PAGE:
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What is "Small-T" Trauma?

"Small-t trauma happens from events, often hidden or unacknowledged within an apparently normal life." ~ Hilary Jacobs Hendel



Francine Shapiro, the creator of a trauma treatment called Eye Movement Desensitization and Reprocessing (EMDR) introduced the concept of Large-T Trauma and small-t trauma in 1977.


Small-t traumas represent adverse life experiences that do not typically contribute to a PTSD diagnosis; yet, they still need continuous loving attention because they represent the wounding of your inner child and inner teen.


List of "small-t" Traumas

This list of "small-t traumas" is inspired and informed by counselor Hilary Jacobs Hendel in her book, "It's Not Always Depression." And, I have added in a few myself.


Childhood and Teenage "small-t traumas"
  1. A shortage of physical affection

  2. The absence of attention and eye contact

  3. A lack of emotional attunement and understanding

  4. Emotional abuse such as being yelled at, called names, manipulated, taken advantage of, threatened with abandonment, etc.

  5. Being bullied by parents, siblings, peers, or others

  6. Being ignored

  7. Having overbearing or controlling parents

  8. Getting too much attention, (intrusion), overstimulation

  9. Not succeeding in school

  10. Feeling like you could not measure up to parental standards or sibling accomplishments - i.e. not book smart, athletic, extraverted, or socially adept

  11. Feeling unseen and unrecognized for your gifts and talents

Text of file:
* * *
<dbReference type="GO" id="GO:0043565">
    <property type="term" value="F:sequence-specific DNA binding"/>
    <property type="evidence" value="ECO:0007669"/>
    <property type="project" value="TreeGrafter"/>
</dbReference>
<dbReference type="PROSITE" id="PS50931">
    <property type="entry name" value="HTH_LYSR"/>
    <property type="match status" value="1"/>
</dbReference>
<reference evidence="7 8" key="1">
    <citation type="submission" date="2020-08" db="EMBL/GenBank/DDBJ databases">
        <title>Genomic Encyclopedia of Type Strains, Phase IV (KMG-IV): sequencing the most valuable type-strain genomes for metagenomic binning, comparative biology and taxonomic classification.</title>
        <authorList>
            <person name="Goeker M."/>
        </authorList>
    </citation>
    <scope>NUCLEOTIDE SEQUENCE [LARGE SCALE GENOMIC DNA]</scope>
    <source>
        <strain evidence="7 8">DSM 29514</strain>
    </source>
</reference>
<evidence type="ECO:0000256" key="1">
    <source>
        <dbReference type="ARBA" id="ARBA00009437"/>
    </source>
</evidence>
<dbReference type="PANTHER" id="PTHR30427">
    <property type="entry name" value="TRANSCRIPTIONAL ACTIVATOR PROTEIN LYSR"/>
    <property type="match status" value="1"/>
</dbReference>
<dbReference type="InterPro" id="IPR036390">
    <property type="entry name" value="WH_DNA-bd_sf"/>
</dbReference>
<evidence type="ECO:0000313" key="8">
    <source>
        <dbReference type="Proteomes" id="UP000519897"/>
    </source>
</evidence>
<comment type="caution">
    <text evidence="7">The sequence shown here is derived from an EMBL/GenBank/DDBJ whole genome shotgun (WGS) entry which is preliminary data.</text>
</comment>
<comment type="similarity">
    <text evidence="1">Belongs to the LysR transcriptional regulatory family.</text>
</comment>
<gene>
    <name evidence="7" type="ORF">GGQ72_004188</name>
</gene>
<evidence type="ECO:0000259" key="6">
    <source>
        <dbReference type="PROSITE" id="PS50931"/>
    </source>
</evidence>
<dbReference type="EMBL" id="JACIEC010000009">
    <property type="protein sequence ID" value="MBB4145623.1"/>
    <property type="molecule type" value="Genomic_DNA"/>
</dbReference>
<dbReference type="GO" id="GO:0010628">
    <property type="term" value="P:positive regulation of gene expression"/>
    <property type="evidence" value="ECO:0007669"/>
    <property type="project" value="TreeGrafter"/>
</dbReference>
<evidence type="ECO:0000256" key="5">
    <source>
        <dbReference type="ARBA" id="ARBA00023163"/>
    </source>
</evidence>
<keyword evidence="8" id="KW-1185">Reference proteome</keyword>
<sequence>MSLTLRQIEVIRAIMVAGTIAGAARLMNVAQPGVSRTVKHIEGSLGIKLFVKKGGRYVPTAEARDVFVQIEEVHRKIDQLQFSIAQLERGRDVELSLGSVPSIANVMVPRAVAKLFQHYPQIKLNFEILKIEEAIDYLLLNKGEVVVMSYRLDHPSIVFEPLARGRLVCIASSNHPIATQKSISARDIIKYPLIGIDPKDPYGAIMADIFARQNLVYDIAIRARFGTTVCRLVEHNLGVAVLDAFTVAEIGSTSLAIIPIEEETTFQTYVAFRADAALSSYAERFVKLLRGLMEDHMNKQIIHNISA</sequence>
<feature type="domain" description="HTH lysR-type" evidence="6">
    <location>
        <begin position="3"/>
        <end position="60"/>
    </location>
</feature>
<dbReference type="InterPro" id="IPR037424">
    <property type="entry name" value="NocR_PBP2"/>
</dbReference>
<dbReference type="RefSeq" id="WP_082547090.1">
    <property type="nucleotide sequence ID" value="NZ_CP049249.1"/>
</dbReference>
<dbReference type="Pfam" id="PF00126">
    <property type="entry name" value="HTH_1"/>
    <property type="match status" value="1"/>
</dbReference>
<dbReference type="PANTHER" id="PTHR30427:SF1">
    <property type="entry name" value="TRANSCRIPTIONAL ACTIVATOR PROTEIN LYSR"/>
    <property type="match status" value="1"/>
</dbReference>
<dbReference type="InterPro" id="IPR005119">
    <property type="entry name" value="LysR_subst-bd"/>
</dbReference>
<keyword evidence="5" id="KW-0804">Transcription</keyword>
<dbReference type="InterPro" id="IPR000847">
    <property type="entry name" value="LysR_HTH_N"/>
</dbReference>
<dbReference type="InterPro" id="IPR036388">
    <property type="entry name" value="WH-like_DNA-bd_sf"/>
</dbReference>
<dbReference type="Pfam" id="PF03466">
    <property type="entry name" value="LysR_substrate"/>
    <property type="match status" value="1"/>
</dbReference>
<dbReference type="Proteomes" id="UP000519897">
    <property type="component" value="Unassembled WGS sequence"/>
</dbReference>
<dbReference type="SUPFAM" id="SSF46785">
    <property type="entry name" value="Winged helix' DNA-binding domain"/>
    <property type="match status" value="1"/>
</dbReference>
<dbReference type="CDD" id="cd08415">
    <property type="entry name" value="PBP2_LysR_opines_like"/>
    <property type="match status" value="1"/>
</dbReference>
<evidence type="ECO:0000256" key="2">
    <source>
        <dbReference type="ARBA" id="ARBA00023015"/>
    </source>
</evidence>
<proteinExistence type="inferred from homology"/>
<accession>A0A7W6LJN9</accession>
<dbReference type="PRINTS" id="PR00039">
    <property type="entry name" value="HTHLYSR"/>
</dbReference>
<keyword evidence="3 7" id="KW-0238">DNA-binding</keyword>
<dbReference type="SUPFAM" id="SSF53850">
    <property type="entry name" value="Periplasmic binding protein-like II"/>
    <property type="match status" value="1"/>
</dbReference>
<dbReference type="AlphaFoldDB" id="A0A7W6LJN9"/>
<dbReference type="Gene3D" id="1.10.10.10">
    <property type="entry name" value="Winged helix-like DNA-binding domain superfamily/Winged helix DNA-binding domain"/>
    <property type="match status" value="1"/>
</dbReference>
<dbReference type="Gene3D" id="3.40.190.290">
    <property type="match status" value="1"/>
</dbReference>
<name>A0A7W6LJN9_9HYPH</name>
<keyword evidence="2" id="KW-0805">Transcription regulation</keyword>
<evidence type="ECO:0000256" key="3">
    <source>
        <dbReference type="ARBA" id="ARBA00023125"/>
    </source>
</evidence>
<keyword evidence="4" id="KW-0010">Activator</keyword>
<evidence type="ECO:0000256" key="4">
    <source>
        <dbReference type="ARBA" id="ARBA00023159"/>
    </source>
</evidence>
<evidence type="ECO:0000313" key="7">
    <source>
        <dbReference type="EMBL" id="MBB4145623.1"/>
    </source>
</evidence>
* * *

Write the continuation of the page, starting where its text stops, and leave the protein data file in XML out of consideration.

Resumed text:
12. Feeling different or alone for any reason, including but not limited to feeling ostracized for your gender, mental or physical disability, mental or physical illness, sexual orientation, learning disability, body type, weight, socioeconomic status, cultural issues, etc.

  13. Moving

  14. Parents divorcing and remarrying

  15. Blending families

  16. Being adopted

  17. Having a sick parent or sibling, or a family member dying

  18. Having a parent incarcerated for a crime

  19. Having a depressed parent

  20. Having a parent who was traumatized or who had a mental illness or personality disorder such as narcissism or borderline personality disorder

  21. Poverty

  22. Oppression

  23. Misogyny

  24. Being the target of prejudice or judgment

  25. Emigrating

  26. Inability to meet social expectations - cultural, religious, community

It is important to note that small-t traumas are not less significant than Large-T Traumas. Consider that Large-T Traumas such as rape, murder, or torture are similar to one large deep knife wound, whereas consistent adverse life experiences (small-t traumas) are similar to 15 shallow stabbings. You can bleed to death from both.


Most people tend to minimize the impact of repetitive small-t traumas, believing if they didn't survive a major disaster, their trauma is somehow less valid, and therefore they should not need support. However, all adverse life experiences left unhealed do lead to problems eventually. And, many small-t traumas can add up to big problems.


The good news is, with love and persistence, all adverse experiences can be acknowledged and repaired.


With love,

Shelley

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